Saturday, September 23, 2017

A Surprise Klan Parade

Darkness had fallen on that Saturday evening, February 24, 1923, when dozens of out-of-town vehicles, including a LaPorte bus, streamed into Hobart and disgorged their cargo of Klansmen — some 400 of them. A cross burned as the Klansmen marched from Lincoln and Tenth up through downtown Hobart and circled back to their starting point, watched by silent townspeople.

2017-9-23. Klan parade
(Click on image to enlarge)
Hobart Gazette, Mar. 2, 1923.

The "triangular park opposite the Kibler filling station," where the cross burned, is now the site of the Doughboy statue.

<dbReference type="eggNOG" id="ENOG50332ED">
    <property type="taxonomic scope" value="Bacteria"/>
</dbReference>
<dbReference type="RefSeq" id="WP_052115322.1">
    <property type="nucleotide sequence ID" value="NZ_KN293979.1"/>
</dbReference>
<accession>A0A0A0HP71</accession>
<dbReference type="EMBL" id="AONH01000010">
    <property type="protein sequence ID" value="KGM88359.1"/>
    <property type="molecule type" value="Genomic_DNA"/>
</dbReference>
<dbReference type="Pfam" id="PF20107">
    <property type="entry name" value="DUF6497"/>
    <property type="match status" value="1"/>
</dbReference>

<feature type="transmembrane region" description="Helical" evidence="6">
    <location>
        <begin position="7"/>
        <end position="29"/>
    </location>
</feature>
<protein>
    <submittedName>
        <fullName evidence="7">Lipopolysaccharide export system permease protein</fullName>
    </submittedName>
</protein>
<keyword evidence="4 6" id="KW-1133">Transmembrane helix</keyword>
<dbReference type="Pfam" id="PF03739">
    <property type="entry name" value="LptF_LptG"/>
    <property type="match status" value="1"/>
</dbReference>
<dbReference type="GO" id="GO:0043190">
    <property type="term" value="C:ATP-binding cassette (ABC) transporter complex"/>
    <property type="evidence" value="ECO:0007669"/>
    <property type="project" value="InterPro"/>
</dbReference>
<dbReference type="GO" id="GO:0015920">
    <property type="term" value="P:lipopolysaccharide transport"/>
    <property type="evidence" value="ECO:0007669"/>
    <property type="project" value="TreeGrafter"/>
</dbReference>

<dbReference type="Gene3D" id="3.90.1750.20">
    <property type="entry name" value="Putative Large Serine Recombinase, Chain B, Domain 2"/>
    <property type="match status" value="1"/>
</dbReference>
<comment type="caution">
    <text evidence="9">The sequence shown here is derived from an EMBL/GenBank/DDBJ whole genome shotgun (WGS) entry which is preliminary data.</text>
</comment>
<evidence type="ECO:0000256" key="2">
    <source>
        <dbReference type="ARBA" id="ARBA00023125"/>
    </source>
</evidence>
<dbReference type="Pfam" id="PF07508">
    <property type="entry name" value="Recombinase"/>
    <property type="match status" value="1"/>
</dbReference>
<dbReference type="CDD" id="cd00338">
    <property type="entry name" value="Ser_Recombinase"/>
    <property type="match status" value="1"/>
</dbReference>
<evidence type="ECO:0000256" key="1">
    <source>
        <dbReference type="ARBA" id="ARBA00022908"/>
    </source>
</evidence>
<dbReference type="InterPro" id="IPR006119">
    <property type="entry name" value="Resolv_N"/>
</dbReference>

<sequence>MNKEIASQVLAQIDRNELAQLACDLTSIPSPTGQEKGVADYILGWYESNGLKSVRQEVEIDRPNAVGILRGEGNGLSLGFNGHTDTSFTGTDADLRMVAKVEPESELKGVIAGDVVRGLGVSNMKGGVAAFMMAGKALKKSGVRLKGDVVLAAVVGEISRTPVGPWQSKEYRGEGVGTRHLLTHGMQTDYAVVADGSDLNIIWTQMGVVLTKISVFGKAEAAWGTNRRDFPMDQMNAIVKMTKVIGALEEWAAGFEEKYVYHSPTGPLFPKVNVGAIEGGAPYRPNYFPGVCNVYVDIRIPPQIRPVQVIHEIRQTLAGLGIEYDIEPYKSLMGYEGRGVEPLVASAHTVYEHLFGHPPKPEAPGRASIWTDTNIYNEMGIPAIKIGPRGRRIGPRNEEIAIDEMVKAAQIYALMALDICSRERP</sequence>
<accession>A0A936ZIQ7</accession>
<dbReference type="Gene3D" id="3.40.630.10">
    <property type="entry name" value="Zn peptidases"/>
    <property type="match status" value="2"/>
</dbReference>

I like how the report includes all the rumors floating around: that no one in the parade was recognized (certainly not any Hobart citizens!); that the marchers were from Michigan City, Laporte, Valparaiso, Gary, and Hammond; that many in Hobart were frightened by this bizarre display.

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As we see in the next column, Hobart had also been invaded by a more familiar illness: smallpox. Our friend Harry Breyfogle had it. Last I heard, the young Breyfogles were living in the Guyer building; they must have moved. I have no idea which of the many houses around the intersection of East and Second Streets they occupied.

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